The Encke gap moon, Pan, has left his mark on a scalloped ringlet of the Encke Gap. The moon creates these perturbations as it sweeps through the 325-kilometer (200-mile) gap in the A ring.
Three diffuse ringlets reside in the Encke gap: the bright one on the left of the gap, a faint one in the middle and a very faint one on the right side of the gap where the A ring begins again.
This view looks toward the unilluminated side of the rings from about 17 degrees above the ringplane. The image was taken in green light with the Cassini spacecraft narrow-angle camera on Jan. 10, 2009. The view was acquired at a distance of approximately 1.1 million kilometers (712,000 miles) from Saturn and at a Sun-Saturn-spacecraft, or phase, angle of 28 degrees. Image scale is 7 kilometers (4 miles) per pixel.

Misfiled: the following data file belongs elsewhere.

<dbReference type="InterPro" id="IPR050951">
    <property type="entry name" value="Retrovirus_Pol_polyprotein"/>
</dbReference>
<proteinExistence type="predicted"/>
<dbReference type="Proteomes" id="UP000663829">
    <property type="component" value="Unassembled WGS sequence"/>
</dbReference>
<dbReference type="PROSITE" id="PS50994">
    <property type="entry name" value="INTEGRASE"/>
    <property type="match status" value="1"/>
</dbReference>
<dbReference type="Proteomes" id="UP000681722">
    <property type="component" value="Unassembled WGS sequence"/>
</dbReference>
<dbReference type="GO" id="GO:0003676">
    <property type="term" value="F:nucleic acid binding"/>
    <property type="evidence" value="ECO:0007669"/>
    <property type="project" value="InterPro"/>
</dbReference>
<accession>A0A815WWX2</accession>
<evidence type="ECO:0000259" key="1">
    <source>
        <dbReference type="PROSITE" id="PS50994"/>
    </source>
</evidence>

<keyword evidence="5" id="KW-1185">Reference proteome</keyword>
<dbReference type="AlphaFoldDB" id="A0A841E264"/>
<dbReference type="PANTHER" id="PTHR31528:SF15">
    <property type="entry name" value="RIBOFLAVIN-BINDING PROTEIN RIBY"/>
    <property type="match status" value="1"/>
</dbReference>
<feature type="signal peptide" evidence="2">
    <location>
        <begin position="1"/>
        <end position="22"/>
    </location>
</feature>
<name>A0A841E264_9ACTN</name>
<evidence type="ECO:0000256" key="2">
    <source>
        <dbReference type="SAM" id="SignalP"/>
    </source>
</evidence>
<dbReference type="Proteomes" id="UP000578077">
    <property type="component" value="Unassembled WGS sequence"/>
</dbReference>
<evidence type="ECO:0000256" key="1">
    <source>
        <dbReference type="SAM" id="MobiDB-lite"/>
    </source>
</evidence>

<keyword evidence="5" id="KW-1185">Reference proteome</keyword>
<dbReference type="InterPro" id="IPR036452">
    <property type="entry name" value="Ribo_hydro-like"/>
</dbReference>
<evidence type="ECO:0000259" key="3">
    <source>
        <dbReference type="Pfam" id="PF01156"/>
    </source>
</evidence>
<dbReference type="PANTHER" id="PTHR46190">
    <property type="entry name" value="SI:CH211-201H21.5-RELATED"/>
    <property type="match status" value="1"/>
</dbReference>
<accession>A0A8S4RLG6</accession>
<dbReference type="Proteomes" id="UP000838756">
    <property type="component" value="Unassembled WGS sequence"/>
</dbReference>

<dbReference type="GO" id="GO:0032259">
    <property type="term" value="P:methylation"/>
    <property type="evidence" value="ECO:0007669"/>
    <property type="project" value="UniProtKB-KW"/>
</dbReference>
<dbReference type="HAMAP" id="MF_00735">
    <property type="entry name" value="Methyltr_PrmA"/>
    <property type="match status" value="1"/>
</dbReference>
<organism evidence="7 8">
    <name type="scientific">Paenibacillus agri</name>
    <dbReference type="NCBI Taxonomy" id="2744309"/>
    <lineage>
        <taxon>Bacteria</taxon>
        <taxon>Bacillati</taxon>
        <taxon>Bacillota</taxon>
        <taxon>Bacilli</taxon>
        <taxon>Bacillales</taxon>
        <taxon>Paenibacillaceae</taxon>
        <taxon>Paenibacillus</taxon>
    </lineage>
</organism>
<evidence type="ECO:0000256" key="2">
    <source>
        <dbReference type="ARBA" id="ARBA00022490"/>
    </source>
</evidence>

The Cassini Equinox Mission is a joint United States and European endeavor. The Jet Propulsion Laboratory, a division of the California Institute of Technology in Pasadena, manages the mission for NASA's Science Mission Directorate, Washington, D.C. The Cassini orbiter was designed, developed and assembled at JPL. The imaging team consists of scientists from the US, England, France, and Germany. The imaging operations center and team lead (Dr. C. Porco) are based at the Space Science Institute in Boulder, Colo.